A vyshyvanka is the name of the traditional Ukrainian embroidered shirt, the fame of which has already spread worldwide. Still, the best place to see vyshyvankas galore and probably buy one is its homeland. Today, every Ukrainian, from a toddler to an older person, typically has at least one piece of embroidery and wears it for certain festive occasions. The most popular days to dress up include Orthodox Christmas (January 6–9), Orthodox Easter (usually April), the Day of Independence (August 24), and Vyshyvanka Day (late May).
The annual Vyshyvanka Day falls on the third Thursday of May. Affectionate Ukrainians all across the country wear their best embroidery to work, school, university, etc. On this day, the cities organize vyshyvankas parades and various flash mobs. So you stand a chance to see the widest variety of embroidery at a time. One of the most significant celebrations takes place in the capital city of Kyiv, but you can spot dozens of vyshyvankas in all other big cities around Ukraine.
The history of Vyshyvanka Day
Vyshyvanka Day originated in Chernivtsi National University. A student was inspired by her groupmate, who constantly attended classes wearing a vyshyvanka. Once, the student suggested that all scholars come in their vyshyvankas on a selected day, and they did. Such a flash mob inspired other cities. Eventually, the idea grew into an annual nationwide holiday supported by the Ukrainian diaspora overseas.
What do vyshyvankas represent
The embroidery tradition has been passed on from generation to generation since unknown times. A mother would embroider for her kids, a wife for her husband, and a girl for her boyfriend. While working, they used to sing and pray, for it was believed that the shirt made with love and faith would protect its owner from all evil. Also, every region developed its unique style of embroidery with prevailing colors and ornaments, each with its sacred meaning. What's more, fortunes were measured by the number of vyshyvankas possessed. A young girl whose wardrobe numbered thirty embroidered shirts was considered poor; fifty to seventy items was the average; but a truly wealthy person would own a hundred. Over centuries, the vyshyvanka has firmly established itself as an essential element of local culture, a part of Ukrainian identity, and the nation's genetic code.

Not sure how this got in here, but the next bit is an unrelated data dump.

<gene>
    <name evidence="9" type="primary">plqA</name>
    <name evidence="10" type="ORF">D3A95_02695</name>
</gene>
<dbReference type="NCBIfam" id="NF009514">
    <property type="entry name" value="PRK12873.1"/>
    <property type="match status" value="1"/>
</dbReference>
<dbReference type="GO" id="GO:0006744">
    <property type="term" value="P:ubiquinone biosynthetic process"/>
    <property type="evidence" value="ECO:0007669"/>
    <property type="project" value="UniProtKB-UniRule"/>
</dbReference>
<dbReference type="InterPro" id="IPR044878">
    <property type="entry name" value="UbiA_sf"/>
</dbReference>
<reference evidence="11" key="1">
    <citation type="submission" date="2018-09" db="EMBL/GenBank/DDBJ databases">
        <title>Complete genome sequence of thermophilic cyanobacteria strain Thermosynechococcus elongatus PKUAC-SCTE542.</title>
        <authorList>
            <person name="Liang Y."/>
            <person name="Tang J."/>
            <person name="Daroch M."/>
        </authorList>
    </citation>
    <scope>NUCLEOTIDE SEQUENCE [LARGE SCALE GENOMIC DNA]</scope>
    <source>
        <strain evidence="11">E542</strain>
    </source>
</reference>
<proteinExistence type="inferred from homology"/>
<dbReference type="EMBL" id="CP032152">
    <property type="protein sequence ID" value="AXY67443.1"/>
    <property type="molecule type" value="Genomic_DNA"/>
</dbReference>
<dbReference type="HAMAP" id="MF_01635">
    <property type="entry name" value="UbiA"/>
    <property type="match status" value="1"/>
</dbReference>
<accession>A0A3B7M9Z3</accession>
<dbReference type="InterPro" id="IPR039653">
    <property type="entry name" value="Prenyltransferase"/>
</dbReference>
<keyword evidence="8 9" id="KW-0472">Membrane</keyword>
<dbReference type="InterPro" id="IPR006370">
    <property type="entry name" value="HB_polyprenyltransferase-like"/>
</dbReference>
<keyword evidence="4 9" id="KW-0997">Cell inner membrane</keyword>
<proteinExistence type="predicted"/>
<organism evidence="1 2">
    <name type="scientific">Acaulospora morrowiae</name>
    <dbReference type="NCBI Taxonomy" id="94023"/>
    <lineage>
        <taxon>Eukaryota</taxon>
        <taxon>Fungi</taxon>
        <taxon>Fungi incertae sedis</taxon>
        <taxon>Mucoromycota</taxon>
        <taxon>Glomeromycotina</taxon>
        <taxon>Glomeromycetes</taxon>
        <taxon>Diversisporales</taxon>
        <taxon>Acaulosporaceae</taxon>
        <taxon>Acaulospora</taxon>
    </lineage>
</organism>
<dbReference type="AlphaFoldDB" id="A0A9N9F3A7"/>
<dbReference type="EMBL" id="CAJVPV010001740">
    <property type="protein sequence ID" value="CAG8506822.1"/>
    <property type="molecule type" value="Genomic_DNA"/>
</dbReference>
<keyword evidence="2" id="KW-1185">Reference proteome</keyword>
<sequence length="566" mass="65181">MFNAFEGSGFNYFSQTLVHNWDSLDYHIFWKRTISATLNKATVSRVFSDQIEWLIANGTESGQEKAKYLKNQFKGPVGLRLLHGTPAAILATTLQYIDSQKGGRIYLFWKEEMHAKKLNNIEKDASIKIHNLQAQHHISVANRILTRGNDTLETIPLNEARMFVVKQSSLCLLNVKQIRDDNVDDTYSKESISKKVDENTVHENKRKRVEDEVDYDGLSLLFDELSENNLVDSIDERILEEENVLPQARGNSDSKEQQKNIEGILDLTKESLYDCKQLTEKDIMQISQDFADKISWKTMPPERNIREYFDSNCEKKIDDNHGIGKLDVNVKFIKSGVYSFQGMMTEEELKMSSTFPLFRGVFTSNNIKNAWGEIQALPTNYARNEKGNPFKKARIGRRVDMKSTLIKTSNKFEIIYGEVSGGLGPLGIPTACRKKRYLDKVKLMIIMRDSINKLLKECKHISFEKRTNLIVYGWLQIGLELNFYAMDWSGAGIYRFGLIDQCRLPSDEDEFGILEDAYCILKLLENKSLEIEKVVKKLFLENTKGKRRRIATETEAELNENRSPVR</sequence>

Bad times in vyshyvanka's history
Yet, at certain times in the complex history of Ukraine, wearing a vyshyvanka (and speaking native Ukrainian) was considered second-rate. Mostly only peasants appreciated the traditional clothes. The 19th-century Ukrainian writer Ivan Franko attempted to raise the image of vyshyvanka by wearing an embroidered shirt with a jacket. Another local author Olena Pchilka contributed by publishing an album of Ukrainian embroidery, which later spread throughout Europe and ignited the scientific interest in the subject. Still, vyshyvankas didn't come back into popularity even with the declaration of the independence of Ukraine in 1991. The genuine vyshyvankas' boom happened only after the Revolution of Dignity in 2014.
The modern popularity of vyshyvankas
Nowadays, people have begun to cherish their ancient embroidery tradition anew. In the summertime, the residents of Western Ukraine like wearing vyshyvankas for the Sunday church service. Graduating students choose embroidered shirts for the graduation ceremony. And the newlyweds tend to get married in embroidered (linen) outfits. The concept has become extremely popular even among fashionistas, who often put on embroidered jeans, blouses, coats, and shoes. Even Gucci, Valentino, Dolce & Gabbana, and other world-famous brands and designers use elements of Ukrainian embroidery.
Where to buy a vyshyvanka in Ukraine
No wonder every other tourist to Ukraine leaves with a lovely embroidered article of dress. So if you wish to purchase a vyshyvanka, the most favored outdoor markets of the traditional Ukrainian clothing and cloths are located in Lviv, Kosiv, and Kolomya. Clearly, handmade shirts are more expensive than machine-made ones. If you wish to try them on before buying, opt for the warmer time of year, which is summer. You can also buy an embroidered tablecloth if nothing suits you. Besides, certain antique shops offer genuine centuries-old embroidered shirts and dresses for true fans of authenticity and antiquity. Just note that these items are typically much more costly than modern ones, even despite some tiny holes or stains on them.
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